Sometimes, I ponder on a thing and I start to make some headway, at least in my own mind. Other times, though, I start to think on a thing, and what I realize first is how utterly clueless I am about the topic.
I have been thinking on peace, lately. I filled with awe at what a bewildering topic this is.
This act of writing is an attempt to bring some order to my chaotically arrayed thoughts on the topic. I could be wrong, in what I am writing here. God knows I have lots to learn. I hope you’ll drop a comment and throw some ideas around, and help me to make a little more sense about this stuff.
I think the place I want to begin is with a distinction between two different modes of peace. Those modes are Shalom, or Godly peace, and Chill, or human peace.
Before I go very far in defining those two, I am going to suggest another distinction. This is based on where peace lives. Call them internal peace and external peace.
I would like to suggest that man’s peace inevitably favors one habitat for peace or the other. Protestors spend a lot of time and energy working for an external peace. Mindfulness types seek after an internal peace.
Often times, there is not an explicit and obvious conflict that is going on at the surface level. Between the protestors and the mindfulness types. There are no rumbles between the occupy-ers and the meditate-ors. One of the reasons for this, maybe, is that there is a fine line between avoiding conflict and avoiding violence. I suspect we spend too much time and energy running away from all manner of conflict out of a fear that we engage in violence. I think we ought to follow the example of Ghandi, Jesus, Martin Luther King, Nelson Mandela (at least in the second half of his life.) and be willing to risk conflict.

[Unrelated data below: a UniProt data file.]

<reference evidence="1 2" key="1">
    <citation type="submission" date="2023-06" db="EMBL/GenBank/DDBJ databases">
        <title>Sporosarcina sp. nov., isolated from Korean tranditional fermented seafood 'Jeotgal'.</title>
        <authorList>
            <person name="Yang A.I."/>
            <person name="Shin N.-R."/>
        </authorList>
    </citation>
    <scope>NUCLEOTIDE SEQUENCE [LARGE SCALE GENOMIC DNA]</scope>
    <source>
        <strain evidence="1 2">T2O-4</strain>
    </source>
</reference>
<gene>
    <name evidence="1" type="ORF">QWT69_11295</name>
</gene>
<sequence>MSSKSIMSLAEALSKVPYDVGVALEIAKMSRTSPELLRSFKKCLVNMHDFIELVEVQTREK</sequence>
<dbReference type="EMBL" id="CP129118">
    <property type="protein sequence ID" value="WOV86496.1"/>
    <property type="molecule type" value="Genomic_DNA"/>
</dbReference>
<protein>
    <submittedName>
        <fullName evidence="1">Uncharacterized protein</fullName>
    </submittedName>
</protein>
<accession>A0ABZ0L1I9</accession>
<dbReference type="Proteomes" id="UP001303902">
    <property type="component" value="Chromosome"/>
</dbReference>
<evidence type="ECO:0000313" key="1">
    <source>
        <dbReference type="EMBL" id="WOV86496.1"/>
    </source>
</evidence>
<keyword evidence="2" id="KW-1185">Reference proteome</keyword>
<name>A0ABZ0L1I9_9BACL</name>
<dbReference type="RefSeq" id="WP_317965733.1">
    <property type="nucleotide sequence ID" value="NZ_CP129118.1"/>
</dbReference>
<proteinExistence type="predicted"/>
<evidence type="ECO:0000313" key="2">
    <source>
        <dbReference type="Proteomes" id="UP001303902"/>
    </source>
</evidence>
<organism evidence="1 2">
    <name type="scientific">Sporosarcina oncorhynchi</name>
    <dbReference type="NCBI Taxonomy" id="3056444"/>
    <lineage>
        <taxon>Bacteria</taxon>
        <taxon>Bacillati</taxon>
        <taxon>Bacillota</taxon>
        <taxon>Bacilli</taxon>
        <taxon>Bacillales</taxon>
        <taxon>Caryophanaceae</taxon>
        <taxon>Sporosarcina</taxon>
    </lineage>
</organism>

I do think that for so may people, though, where you are going to focus your energy in working for peace is incredibly important. A person who fights for peace in the outside world would be tempted to act dismissive, I think, toward some one who is working only on the internal. Similarly, imagine a monk. Feel free to choose his religion. It seems that often, he might be dismissive toward somebody working at changing laws, fighting for human rights.
When I began writing this, the thing I was thinking about was that the difference between Shalom and Chill is that Shalom recognizes that peace is contagious. Internal peace will spread to the external. And external peace will spread to the internal. Because, ultimately the world above is the world below; the world within us is the world outside of us.
But as I began writing that paragraph above, the one that began “often times” I had this realization. I didn’t try to set this up. I didn’t, in fact, even see this coming. I found myself looking for examples of people who were unafraid of conflict though they resisted the urge to practice violence. As you read, I came up with Ghandi, Jesus, Dr. King, Nelson Mandela. The thing I am struck by, now, that I did not see coming is this: each of them had a profoundly spiritual bent to their practice of peace.
It seems to me then, that to practice Shalom is not only about a conviction that internal peace and external peace are opposite sides of the same coin. Maybe more importantly, to practice Shalom is to be willing to navigate the difficult path separating conflict from violence. It is to realize that peace with out conflict is impotence, and peace done with violence is self-defeating.
Lurking somewhere in the midst of all these thoughts is this picture I have in my heart about the Kingdom of Heaven. I think the Kingdom of Heaven bursts out in these places where we engage in conflict with out violence, somewhere between the boundary of the internal and external. I think I am going to be better able to articulate this if I spend some time with all these thoughts, chew them up, maybe even swallow them and regurgitate them back up. So, I, a cow chewing his (err, her) cud, am going to end here, and leave you with that image.